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President Joe Biden will sign an executive order on police reforms on the second anniversary of George Floyd’s death at the hands of police in Minneapolis, Minnesota.

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Floyd died when former officer Derek Chauvin pushed his knee on Floyd’s neck during an arrest on May 25, 2020, pinning him to the ground, The Washington Post reported.

Chauvin was convicted of murder and is now serving a 22 1/2 year sentence. Three other officers who were at the scene were convicted in February on federal civil rights charges, the Post reported.

Biden campaigned on a promise to reform policing in the county, and while Congress has been deadlocked over changes, Biden will use the power of the presidency to push his plan forward, The Associated Press reported.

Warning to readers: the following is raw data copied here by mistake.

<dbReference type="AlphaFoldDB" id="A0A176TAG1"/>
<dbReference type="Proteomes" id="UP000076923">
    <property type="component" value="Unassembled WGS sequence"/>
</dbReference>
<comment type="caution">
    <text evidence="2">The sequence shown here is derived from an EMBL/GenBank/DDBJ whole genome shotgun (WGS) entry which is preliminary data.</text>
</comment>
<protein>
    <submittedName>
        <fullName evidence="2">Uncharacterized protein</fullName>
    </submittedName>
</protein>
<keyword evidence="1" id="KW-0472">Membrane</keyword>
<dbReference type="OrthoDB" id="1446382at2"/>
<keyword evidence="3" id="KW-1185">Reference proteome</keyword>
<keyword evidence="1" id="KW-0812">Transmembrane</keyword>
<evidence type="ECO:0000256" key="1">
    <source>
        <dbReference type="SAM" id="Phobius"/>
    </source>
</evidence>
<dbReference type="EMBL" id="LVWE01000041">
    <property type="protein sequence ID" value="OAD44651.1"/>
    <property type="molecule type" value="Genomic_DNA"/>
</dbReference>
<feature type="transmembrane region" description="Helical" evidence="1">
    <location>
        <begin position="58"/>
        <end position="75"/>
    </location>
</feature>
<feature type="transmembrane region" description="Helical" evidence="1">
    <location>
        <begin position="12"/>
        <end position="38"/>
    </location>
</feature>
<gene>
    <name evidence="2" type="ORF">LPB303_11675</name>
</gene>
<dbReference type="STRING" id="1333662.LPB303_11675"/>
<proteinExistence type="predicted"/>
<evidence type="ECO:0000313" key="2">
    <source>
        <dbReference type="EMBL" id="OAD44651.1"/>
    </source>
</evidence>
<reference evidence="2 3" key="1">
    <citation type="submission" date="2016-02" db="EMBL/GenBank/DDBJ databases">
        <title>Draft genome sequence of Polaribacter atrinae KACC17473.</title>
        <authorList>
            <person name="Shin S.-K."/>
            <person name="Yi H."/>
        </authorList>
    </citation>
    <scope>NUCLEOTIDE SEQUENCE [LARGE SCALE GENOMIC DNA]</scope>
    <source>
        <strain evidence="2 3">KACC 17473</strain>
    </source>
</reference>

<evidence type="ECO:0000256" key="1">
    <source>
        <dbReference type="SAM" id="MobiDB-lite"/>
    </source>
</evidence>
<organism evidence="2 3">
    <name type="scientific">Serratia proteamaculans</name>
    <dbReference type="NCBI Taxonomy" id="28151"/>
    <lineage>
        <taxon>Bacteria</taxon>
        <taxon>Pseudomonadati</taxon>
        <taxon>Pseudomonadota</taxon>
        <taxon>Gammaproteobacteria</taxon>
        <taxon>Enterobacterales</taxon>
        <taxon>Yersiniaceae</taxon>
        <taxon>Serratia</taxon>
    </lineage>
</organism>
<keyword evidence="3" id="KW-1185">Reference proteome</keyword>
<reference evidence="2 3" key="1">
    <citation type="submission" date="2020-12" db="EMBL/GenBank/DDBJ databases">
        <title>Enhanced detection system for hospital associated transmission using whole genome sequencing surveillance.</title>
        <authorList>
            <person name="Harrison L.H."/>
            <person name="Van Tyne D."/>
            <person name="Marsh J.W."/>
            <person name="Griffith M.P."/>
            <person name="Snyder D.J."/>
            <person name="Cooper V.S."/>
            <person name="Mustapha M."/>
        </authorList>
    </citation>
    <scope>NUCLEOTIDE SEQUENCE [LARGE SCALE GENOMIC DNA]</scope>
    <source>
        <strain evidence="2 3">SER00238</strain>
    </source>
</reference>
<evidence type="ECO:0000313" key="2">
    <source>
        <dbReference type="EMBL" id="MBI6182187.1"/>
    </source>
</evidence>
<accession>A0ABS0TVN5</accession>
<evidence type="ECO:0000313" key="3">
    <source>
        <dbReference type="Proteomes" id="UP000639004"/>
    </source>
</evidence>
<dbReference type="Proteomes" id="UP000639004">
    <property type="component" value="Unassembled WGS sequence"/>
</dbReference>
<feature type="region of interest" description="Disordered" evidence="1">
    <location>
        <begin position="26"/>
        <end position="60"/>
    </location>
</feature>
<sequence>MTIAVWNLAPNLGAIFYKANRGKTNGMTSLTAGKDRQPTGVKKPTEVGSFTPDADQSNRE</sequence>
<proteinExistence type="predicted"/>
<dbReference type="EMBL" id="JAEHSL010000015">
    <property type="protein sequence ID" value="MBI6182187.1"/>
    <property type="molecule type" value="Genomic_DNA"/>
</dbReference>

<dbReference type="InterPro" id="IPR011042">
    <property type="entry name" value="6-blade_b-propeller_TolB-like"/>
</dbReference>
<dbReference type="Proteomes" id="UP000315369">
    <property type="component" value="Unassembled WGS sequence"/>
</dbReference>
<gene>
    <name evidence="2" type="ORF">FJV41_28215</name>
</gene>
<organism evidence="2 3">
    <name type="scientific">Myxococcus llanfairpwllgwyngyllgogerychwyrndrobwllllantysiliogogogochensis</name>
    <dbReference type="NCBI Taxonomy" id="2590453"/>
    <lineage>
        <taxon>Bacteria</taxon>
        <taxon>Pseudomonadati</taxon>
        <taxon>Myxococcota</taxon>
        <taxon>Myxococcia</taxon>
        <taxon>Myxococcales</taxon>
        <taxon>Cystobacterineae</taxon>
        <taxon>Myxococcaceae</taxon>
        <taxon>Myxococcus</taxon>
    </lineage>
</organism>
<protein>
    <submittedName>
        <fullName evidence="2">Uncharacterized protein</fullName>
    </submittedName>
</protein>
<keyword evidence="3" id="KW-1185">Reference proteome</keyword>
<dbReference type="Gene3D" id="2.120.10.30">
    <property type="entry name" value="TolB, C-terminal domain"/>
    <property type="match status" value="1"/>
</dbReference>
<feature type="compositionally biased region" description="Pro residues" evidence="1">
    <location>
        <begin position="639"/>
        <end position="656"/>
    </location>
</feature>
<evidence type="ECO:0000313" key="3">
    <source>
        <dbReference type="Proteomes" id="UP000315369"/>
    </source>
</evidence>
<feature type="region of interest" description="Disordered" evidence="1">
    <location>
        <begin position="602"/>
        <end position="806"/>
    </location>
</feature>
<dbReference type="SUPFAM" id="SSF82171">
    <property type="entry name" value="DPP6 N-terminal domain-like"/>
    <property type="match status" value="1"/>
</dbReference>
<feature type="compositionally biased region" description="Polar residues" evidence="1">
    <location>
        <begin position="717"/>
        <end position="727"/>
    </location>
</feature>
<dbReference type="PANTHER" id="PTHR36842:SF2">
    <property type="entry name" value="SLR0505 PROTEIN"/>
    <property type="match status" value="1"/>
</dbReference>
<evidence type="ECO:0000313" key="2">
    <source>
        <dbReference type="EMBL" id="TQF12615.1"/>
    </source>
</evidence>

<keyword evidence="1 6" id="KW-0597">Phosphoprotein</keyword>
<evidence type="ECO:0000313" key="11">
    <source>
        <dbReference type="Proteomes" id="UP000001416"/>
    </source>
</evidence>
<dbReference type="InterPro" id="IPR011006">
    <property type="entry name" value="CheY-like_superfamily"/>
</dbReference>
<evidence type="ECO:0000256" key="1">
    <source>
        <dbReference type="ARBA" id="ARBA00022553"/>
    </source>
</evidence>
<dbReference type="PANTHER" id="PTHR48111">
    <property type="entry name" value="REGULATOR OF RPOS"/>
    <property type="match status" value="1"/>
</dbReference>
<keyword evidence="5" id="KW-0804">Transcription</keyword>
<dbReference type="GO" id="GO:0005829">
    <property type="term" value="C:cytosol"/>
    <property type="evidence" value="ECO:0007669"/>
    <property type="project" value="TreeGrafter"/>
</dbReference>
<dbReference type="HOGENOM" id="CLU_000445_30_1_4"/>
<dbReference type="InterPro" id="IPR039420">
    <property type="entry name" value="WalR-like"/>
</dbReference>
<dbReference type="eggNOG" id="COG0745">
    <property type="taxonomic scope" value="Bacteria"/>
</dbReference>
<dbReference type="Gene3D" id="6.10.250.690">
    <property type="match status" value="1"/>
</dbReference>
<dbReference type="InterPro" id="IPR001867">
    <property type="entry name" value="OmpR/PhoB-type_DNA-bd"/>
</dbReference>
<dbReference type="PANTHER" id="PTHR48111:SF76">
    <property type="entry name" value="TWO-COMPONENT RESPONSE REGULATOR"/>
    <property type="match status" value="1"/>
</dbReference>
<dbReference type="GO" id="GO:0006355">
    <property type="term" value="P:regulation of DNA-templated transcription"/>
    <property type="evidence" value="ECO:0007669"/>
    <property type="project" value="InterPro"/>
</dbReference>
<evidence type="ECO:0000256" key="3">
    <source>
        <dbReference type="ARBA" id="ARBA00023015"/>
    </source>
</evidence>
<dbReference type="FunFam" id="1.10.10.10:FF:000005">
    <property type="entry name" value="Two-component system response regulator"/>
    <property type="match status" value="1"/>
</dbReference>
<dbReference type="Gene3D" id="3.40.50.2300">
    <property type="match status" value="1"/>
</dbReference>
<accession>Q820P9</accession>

Sen. Tim Scott (R-S.C.) did not comment on the executive order when asked prior to the signing, CBS News reported. But Scott was part of the bipartisan group of lawmakers who tried to push for police reforms last year.

The president is expected to require federal law enforcement agencies to review and revise use-of-force policies.

The Justice Department already did away with the use of no-knock warrants, which allowed law enforcement to enter a home without announcing their presence. It also prohibited the use of chokeholds in most situations, the AP reported.

Biden also wants a database created that will track officer misconduct, to prevent them from changing police departments, the White House said.

Biden cannot force local departments to use the database but will encourage participation through federal funding.

Biden is also trying to stop the use of surplus military equipment by local police.

Fox News reported earlier this year that the president will also include new resources for mental health services for officers who respond to traumatic events while on the job.